With voluntary recognition, Ed Markey’s staff will be the first in the Senate to unionize – JP


But the Senate never passed its own authorizing resolution, leaving would-be organizers there unprotected by federal labor laws. In February, the CWU sent a letter to Senate Majority Leader Charles E. Schumer, Majority Whip Richard J. Durbin, Rules and Administration Chairwoman Amy Klobuchar and Health, Education, Labor and Pensions Chairman Bernie Sanders, asking for a vote on resolution to sanction Senate unions. None of those four offices responded to JP’s request for comment.

The umbrella group warned back then that two member offices could seek voluntary recognition if the Senate didn’t act. It’s unclear whether that second office remains ready to unionize. “At this time, the only office seeking voluntary recognition is Markey’s,” a CWU spokesperson said.

Democrats now enjoy a slim 51-49 majority, but they would need to get support from the GOP to overcome the 60-vote threshold to break a filibuster before the Senate could implement the unionization rules OCWR wrote pursuant to the Congressional Accountability Act of 1995 — a law Republicans passed to subject Congress to the same workplace laws as the private sector.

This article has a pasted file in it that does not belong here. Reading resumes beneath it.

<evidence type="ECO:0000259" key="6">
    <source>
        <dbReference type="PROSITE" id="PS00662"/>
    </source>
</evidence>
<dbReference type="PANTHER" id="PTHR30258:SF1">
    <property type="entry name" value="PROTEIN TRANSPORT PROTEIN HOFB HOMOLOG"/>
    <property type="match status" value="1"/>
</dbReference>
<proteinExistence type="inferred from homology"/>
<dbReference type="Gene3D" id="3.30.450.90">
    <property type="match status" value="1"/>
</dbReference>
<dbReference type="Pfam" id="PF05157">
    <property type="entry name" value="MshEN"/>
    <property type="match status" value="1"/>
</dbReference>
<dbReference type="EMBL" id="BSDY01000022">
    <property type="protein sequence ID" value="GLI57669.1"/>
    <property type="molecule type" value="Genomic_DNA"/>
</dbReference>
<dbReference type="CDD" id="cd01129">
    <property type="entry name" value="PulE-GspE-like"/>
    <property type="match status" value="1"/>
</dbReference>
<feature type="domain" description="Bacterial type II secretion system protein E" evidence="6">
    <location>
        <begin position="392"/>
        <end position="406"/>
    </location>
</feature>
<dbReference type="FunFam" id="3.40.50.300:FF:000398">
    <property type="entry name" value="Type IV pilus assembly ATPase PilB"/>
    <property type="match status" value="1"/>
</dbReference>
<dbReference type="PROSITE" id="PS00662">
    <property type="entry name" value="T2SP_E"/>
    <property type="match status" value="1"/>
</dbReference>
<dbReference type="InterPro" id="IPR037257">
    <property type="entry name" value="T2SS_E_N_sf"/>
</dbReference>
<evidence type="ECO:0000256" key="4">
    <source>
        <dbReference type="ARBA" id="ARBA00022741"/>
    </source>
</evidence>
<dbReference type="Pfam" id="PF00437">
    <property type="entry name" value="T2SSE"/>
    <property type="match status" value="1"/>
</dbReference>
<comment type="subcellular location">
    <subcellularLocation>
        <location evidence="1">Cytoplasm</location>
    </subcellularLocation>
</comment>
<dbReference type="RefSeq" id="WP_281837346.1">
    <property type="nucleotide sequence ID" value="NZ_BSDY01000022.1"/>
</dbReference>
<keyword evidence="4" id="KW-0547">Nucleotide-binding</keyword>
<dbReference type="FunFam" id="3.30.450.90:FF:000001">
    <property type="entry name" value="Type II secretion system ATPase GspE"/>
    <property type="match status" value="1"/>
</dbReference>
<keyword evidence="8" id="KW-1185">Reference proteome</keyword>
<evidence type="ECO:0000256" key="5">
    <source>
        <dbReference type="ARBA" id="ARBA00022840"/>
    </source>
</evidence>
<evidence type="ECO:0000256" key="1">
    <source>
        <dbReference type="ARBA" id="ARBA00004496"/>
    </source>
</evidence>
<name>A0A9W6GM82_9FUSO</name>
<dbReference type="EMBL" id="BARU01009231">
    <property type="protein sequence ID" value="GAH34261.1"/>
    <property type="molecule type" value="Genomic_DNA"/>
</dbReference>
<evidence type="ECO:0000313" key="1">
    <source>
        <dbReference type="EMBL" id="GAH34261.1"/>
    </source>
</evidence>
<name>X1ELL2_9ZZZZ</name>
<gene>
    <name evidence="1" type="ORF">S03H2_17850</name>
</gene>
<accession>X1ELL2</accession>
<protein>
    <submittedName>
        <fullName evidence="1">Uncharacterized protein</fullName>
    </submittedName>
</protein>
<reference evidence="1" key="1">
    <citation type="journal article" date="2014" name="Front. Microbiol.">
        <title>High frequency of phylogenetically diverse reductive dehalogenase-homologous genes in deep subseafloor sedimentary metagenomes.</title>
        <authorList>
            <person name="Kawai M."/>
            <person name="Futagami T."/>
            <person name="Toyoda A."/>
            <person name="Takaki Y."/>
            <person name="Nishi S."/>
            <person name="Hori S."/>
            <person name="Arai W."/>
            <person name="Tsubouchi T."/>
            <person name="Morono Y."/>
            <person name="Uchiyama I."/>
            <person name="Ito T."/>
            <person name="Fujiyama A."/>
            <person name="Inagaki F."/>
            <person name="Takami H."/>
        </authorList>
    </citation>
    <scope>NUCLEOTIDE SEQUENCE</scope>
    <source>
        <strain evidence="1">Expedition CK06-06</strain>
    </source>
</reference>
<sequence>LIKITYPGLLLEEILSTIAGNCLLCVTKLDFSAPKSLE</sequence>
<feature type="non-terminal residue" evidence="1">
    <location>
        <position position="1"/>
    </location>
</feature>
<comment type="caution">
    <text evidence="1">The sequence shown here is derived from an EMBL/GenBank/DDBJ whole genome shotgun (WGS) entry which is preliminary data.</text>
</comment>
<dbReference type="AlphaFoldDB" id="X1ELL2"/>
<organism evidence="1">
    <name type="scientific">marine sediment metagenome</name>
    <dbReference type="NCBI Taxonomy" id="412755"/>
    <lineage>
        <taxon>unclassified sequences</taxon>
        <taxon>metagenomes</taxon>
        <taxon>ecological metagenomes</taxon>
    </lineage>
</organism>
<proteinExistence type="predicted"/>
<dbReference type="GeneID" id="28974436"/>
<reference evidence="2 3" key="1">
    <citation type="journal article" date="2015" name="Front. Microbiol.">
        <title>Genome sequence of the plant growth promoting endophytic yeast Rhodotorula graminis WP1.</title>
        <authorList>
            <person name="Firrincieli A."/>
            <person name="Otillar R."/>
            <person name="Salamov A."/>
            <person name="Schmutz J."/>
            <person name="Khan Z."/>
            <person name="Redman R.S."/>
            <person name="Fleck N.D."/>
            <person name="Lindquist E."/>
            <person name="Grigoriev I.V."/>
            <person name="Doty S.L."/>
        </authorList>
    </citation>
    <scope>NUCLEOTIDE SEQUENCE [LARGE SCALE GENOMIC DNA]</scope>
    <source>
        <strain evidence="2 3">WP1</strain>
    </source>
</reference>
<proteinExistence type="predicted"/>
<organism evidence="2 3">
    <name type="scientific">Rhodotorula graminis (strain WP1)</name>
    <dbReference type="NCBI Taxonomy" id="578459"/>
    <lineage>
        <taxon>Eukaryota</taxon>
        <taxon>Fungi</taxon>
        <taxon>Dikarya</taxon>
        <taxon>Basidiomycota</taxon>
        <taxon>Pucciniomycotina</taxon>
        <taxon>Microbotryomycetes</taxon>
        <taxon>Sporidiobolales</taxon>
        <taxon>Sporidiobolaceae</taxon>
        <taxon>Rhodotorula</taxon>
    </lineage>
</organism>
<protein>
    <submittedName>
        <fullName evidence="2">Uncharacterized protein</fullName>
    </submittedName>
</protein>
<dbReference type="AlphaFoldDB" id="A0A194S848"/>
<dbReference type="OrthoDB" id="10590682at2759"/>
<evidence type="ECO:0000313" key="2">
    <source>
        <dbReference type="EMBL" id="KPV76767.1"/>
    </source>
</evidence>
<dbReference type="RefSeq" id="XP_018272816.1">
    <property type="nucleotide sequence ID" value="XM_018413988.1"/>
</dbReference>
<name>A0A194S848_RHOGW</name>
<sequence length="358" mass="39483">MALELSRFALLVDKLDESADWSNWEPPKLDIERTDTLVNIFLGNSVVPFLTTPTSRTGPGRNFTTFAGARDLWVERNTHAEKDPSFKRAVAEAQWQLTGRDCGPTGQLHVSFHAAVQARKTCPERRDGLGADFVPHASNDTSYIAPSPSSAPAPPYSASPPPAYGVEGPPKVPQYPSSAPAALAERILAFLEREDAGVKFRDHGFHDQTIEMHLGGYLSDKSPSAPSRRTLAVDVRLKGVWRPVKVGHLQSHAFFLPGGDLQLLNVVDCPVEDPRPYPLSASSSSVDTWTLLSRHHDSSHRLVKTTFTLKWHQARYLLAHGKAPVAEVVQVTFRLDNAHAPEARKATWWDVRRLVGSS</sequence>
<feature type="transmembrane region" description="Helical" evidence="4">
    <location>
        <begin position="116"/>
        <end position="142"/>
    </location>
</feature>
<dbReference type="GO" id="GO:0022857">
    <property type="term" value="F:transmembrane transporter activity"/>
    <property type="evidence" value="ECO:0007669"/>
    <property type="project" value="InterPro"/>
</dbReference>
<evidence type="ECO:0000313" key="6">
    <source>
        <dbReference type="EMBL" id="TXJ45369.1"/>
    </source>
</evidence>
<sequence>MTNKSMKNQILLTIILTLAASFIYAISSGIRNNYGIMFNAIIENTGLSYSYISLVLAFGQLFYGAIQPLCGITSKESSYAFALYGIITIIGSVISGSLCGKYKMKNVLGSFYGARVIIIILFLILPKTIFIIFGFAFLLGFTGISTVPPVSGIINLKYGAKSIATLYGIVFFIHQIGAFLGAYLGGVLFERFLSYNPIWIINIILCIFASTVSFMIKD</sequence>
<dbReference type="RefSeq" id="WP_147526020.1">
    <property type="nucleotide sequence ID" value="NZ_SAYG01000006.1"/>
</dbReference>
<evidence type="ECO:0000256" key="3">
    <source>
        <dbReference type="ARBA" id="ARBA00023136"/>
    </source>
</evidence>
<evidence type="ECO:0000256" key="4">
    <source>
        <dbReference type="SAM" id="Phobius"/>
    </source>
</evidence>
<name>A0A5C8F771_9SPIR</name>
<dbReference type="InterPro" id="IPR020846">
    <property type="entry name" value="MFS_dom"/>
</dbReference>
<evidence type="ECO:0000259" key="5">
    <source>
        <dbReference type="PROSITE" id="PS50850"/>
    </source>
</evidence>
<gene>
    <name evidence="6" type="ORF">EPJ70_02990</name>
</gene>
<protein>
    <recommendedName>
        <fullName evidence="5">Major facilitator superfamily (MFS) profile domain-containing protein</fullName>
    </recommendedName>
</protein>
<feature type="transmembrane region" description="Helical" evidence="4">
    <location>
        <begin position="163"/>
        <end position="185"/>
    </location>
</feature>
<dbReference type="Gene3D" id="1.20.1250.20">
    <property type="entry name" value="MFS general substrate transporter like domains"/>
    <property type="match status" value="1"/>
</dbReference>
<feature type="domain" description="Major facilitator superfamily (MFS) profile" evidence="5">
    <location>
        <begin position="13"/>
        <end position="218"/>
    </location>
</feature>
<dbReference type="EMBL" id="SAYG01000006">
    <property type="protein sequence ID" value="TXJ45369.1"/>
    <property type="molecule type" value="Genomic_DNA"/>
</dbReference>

Federal labor laws normally protect workers by forbidding management from retaliation against them for assembling together to improve their working conditions. But with the Senate still exempt from such statutes, Markey’s staff theoretically risked reprisals ranging from mild rebukes to a mass firing, but, in truth, they never had much to worry about, given the progressive Massachusetts senator’s stalwart support for the labor movement. The AFL-CIO gives Markey a 99 percent lifetime legislative score on union issues, and Markey, in turn, has enjoyed considerable union support in his campaigns over the years. 

By voluntarily recognizing the union, Markey will effectively pledge to follow federal labor laws, even though the workers in his office would lack recourse to OCWR or the National Labor Relations Board. But for most workers, the chance to collectively bargain employment contracts is the primary reason to unionize, as it provides them leverage they otherwise would lack, while the ability to file grievances to federal overseers is an ancillary benefit. 

Las Vegas News Magazine

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